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How a great NQT mentor

Will you be supporting a newly qualified teacher next year? An experienced professional mentor offers his advice

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Will you be supporting a newly qualified teacher next year? An experienced professional mentor offers his advice

What sort of mentor did you have when you were a newly qualified teacher (NQT)? The super-organised kind who provided schemes of work, class lists and seating plans? Or the kind who handed over a pile of textbooks with a look of disdain and spoke no more than three words to you the entire year?

How we feel about our NQT year is heavily dependent on the mentor we had. Indeed, a significant portion of how we feel about teaching as a profession and what we think a good lesson looks like will be down to them.

From years of mentoring, I have learned a thing or two about how to offer the right kind of support while also getting the most out of the experience yourself.

If you will be mentoring a NQT in September, keep these pointers in mind.

  1. Coach, don’t preach

    Try to avoid saying things like, "This is what you do with that class" or "You should teach it like this". You want to foster NQTs who learn to solve problems for themselves and don’t become reliant on you for answers. Instead, ask them questions such as "Why do you think that happened?" or "What would have made that better?"
  2. Be upbeat and enthusiastic

    Subject mentors should be positive about their subject and teaching. You should be fanatical about longshore drift/reflexive pronouns/Magna Carta (delete as appropriate) and as a result so should your NQT. Model to the trainee how you go about developing your own subject knowledge and investigating new ways to teach. Steer away from comments like "I’ve never liked teaching about the Common Agricultural Policy – it’s just so boring!"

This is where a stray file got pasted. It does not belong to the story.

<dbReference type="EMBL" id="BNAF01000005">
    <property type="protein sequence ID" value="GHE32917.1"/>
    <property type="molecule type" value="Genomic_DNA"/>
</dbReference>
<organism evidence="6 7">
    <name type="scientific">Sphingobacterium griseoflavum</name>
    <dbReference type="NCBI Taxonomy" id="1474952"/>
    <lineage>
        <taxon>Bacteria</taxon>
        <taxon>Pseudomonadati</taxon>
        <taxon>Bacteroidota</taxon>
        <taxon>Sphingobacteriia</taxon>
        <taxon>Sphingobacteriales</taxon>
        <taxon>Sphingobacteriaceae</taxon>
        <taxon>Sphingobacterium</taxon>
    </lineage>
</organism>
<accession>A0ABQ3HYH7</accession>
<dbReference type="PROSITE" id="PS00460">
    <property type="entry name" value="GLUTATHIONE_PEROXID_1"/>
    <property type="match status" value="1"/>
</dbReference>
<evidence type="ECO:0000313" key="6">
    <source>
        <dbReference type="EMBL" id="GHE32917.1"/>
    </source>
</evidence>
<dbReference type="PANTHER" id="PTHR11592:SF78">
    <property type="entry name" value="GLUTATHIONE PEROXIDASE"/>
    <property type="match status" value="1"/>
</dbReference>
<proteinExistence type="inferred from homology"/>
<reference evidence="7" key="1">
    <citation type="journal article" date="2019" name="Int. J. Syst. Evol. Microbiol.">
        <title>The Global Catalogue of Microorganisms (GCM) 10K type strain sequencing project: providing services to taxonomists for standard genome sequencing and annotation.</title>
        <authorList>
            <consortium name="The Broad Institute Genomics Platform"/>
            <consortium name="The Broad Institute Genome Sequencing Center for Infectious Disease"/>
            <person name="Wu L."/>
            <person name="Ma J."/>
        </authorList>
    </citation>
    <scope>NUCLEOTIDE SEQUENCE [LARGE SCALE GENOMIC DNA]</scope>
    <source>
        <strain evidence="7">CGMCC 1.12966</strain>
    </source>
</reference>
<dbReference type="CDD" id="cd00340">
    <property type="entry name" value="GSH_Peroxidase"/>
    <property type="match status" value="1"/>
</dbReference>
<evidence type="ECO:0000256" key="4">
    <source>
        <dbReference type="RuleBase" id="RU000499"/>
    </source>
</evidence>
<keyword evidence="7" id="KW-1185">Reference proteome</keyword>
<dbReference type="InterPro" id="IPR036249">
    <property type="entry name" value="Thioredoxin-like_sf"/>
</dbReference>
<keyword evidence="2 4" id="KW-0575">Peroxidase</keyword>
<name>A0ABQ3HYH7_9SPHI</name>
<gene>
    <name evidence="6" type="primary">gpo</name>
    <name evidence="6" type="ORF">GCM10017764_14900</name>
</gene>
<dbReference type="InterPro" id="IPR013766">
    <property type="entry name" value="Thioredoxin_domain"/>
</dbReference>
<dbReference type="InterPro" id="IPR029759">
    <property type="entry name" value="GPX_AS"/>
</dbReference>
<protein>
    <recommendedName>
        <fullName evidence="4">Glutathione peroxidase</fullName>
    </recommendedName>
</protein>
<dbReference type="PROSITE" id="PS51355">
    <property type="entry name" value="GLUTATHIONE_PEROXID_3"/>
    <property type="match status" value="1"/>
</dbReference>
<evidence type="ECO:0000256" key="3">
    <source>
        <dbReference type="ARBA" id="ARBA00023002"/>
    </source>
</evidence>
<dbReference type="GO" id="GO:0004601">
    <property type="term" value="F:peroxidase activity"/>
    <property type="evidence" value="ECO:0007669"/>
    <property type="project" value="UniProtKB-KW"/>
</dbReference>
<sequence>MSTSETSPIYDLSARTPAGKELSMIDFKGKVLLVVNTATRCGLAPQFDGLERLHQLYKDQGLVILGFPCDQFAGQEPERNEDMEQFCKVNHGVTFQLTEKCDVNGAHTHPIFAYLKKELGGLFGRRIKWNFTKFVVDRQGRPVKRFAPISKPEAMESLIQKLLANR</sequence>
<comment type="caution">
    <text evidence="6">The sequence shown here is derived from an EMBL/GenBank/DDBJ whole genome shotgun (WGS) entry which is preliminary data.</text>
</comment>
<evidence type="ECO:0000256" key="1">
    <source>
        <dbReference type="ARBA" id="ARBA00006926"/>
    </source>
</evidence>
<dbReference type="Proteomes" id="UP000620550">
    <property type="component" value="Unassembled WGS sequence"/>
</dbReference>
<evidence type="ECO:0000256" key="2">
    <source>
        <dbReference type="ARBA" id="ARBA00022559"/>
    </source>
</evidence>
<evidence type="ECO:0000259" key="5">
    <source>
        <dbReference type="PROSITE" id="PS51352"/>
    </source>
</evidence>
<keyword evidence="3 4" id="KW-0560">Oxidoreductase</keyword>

3. Be professional

    Show your trainee that things like being punctual and dressing appropriately are important. Impress upon them that their manner and appearance will have a genuine impact on how their students see them. They have a duty of care, real responsibilities and they are fully accountable; as such, they must act accordingly.
  4. Don’t do their work for them

    It may sound unbelievable, but I know mentors who are so nice that they have offered to take some of their NQT's marking home with them because they can see that their trainee is struggling. This is incredibly kind – and above and beyond what is expected of a mentor – but ultimately it won’t help the NQT to become better at managing their own workload.
  5. Learn from them

    Having an NQT in the department might sometimes make you feel a bit old and dusty, but it is a golden opportunity to learn new teaching strategies. They should have lots of ideas and knowledge of novel technology and resources. If they show you something you’ve never seen before, don’t pretend you knew about it already; be open to embracing it.

Chris Powell is head of Year 10, professional mentor and specialist leader in education at Parmiter’s School in Hertfordshire

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